The tuberculosis (TB) burden in Indonesia is among the top 5 in the world. Despite still facing high TB burden, the national TB control program in Indonesia, with strong financial and technical supports from Global Fund and other partners, shows significant progress in the last decade: Indonesia is the first country among the highest burden countries in the WHO South-East Asia region to successfully achieve the global TB target for case detection and treatment success in 2006.

The Joint External Monitoring Mission (JEMM) 2013 confirmed that NTP Indonesia has made excellent and sustained progress toward the Millennium Development Goal targets for tuberculosis, enabling Indonesia to enter into the next phase of activities beyond 2015 when, with intensive and sustained application of new policies and strategies, tuberculosis will steadily decline as a public health problem in Indonesia’’


Impact of Global Fund support

Global Fund support to Indonesia has made a significant contribution to the reduction of TB infections, illness and death thereby mitigating the impact caused by tuberculosis. Since the start of Global Fund support in 2002, almost 3 million TB cases have been notified by NTP and 90 % of these notified cases have been successfully treated. Besides prevention of morbidity and mortality the program has averted TB infection of large population numbers.

Prevention of transmission and avoidance of disease and mortality in large population numbers have played a significant role in socioeconomic development of the country.’

Program approach and strategies were well designed and implemented: data available from 2 large Drug Resistance surveys indicate that the level of primary drug resistance is still acceptable (estimated around 2% ) and secondary drug resistance around 12%.

Recently NTP with support from partners developed a TB economic burden model ; The model includes treatment costs and household costs, as well as lost productivity due to disability and premature death.  The total burden resulting from TB, from 2007 to 2011, is calculated as USD 8.5 billion withóut GF funding) and USD 6.3 billion wíth external funding. The modeling indicates that external support for the TB program has resulted in benefits of USD 2.2 billion, i.e., a reduction in the total cost associated with Indonesia’s TB burden.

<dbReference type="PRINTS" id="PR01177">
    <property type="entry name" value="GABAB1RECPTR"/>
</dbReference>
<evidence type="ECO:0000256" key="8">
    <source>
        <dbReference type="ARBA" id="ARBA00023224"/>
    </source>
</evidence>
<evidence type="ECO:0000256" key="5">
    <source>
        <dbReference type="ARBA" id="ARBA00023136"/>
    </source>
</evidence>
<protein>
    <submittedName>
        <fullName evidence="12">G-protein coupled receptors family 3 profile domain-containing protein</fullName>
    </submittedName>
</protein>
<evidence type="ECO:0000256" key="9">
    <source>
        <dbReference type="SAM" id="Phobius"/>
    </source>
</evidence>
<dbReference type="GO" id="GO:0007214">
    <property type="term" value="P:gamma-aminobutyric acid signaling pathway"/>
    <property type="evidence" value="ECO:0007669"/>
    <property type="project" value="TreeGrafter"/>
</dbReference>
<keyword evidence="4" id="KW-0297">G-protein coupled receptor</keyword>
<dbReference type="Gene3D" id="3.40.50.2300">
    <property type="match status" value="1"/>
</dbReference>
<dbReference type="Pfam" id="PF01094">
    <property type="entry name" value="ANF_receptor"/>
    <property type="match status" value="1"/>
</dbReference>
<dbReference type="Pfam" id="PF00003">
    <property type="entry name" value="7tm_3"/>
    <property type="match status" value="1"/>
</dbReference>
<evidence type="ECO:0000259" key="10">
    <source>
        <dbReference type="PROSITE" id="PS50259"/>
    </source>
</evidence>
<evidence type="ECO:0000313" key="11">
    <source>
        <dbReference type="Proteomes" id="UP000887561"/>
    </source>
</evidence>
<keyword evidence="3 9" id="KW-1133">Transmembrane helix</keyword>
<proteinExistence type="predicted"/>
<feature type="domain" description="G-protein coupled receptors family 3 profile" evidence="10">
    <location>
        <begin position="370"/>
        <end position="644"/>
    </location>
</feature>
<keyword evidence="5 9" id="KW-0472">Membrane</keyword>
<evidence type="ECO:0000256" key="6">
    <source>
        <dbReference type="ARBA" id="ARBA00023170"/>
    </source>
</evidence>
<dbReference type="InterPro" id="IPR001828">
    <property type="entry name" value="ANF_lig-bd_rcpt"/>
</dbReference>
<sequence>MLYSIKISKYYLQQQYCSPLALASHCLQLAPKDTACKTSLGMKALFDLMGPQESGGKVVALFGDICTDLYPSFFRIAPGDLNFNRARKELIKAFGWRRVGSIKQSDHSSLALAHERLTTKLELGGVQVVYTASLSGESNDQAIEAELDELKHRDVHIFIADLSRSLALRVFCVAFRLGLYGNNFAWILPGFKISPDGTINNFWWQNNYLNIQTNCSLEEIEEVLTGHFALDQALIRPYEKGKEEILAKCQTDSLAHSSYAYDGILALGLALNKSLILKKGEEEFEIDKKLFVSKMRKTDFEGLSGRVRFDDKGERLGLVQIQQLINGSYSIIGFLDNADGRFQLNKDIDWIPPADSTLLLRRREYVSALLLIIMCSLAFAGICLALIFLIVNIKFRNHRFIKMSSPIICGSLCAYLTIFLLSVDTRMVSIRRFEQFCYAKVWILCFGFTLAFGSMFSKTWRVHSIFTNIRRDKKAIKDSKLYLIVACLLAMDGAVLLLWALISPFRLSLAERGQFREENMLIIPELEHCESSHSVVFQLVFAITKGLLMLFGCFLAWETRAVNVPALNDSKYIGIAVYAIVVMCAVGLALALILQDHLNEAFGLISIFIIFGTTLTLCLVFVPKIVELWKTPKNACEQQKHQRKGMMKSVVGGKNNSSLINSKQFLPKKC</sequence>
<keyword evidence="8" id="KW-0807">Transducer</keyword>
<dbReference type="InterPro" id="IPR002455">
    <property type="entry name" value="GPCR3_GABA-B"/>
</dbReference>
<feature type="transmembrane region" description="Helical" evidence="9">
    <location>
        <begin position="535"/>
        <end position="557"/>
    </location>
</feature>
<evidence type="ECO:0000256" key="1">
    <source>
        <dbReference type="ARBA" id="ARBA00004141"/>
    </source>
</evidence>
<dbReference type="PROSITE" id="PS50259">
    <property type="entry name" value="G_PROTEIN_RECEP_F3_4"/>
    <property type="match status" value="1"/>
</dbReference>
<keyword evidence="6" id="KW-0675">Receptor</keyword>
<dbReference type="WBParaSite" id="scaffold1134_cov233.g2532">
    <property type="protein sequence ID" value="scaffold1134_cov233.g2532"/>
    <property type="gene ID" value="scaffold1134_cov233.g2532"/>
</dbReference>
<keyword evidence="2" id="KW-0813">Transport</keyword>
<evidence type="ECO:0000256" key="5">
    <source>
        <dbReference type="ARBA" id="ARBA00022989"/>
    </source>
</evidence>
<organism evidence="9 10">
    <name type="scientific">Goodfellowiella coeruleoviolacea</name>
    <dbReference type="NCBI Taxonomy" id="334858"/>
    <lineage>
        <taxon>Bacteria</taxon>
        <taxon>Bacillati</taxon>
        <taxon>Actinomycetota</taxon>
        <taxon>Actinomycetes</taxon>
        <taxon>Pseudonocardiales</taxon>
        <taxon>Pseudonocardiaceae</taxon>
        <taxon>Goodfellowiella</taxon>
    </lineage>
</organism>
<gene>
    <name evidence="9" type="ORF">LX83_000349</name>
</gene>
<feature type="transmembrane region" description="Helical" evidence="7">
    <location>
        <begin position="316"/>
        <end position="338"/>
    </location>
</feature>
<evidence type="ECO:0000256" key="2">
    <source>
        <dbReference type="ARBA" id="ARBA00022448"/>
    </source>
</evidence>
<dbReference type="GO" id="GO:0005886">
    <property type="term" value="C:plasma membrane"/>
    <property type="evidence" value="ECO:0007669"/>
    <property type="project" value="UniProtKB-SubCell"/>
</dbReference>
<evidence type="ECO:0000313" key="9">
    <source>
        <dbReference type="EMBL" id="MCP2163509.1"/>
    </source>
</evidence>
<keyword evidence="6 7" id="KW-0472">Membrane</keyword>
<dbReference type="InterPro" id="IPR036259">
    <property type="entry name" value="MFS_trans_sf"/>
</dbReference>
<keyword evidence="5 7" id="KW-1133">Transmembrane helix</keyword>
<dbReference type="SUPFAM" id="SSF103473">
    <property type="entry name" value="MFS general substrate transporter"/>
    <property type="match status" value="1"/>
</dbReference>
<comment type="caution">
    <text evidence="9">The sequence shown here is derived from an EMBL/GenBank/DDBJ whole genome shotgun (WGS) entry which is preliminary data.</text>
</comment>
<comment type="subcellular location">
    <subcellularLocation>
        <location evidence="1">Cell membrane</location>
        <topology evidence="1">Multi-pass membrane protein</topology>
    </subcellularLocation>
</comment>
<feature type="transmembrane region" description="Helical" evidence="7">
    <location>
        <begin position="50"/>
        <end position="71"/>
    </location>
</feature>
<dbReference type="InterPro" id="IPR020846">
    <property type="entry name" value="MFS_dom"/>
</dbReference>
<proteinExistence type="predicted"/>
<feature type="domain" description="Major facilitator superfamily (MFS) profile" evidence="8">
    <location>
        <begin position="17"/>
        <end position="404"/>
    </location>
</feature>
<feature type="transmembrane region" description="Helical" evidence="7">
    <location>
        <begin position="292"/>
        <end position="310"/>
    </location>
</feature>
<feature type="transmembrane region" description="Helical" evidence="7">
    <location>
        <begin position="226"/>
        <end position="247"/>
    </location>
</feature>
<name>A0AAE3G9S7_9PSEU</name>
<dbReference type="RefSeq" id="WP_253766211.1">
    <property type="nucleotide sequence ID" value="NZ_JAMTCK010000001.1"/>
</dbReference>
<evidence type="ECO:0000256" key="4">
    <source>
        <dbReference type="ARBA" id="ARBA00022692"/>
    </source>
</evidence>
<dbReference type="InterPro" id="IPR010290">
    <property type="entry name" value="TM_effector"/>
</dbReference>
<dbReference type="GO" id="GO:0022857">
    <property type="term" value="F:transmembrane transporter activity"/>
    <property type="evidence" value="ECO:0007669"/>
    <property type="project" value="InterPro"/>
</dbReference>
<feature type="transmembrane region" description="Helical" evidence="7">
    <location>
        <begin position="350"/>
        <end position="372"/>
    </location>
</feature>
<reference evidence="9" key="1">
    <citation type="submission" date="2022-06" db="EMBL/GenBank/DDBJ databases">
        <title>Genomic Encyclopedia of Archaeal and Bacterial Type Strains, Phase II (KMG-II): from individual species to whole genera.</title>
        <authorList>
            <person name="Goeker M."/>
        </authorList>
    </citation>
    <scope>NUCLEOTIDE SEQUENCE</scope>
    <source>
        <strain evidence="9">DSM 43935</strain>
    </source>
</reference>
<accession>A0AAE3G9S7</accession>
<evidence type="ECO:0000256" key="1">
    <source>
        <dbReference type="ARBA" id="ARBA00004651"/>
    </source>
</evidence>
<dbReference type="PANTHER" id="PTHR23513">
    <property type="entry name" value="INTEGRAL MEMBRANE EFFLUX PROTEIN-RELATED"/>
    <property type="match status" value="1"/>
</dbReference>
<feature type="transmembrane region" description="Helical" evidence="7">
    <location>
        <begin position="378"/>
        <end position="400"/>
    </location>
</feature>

Increasing TB control program performance:

Over the last 10 years there has been a consistent increasing trend of case notification rates for both ‘’all forms’’ of TB, from 74 to 138 per 100,000.


The trends are also consistently observed in almost all provinces across the country. The data shows that Indonesia is in the right direction to close the gap in TB case finding. Since the year 2002 national treatment success rate has been consistently above the intended target of 85%, maintaining around 90% up to 2012.

Progress towards impact

Due to improved case detection and good treatment results the national TB control efforts are achieving major impact and the decrease in mortality due to TB is consistent:


Source: WHO

DOTS expansion over the last 10 years, supported by GFATM and other partners, has resulted in significant improvement of access to quality DOTS services, not only in the general population but also for various risk groups e.g. prison populations, children and TB patients that were treated in non-DOTS hospitals.

The exemplary performance of the National TB control program has recently received global recognitions from the Secretary General of the United Nations, USAID Global Health and other international organizations. The Joint External Monitoring Mission conducted in February 2013 concluded that Indonesia achieved important progress toward the 2015 Stop TB and Millennium Development Goal targets, despite several major challenges still remaining.

Remaining Challenges

The deceleration and stagnation of case notification since 2007 is likely due to considerable numbers of TB and also MDR-TB patients being managed by private sector providers including larger public and private hospitals, that are not yet engaged with the NTP ( despite good progress in hospital linkage over the last 7 years). The large size of the private sector (estimated between 80.000 – 100.000 private providers) and the challenges regarding engagement of such large number of practitioners, is one of the critical negative contextual factors influencing the performance of the disease response in the country.

Addressing the gap in TB, MDR-TB and TB-HIV case-notification, while maintaining good treatment results, is the main challenge for the next Phase of the SSF Grant.

Towards sustainability: the Exit Strategy

The MoH Indonesia has recently developed an “Exit strategy for Global Fund grants financing” which outlines strategies for long term financial sustainability on AIDS, TB and Malaria control. The strategy is based on four elements including 1) increased funding from insurance schemes, 2) increased involvement of Corporate Sector (CSR), 3) increased government funding at both central and local level, and 4) efficient allocation and use of funding.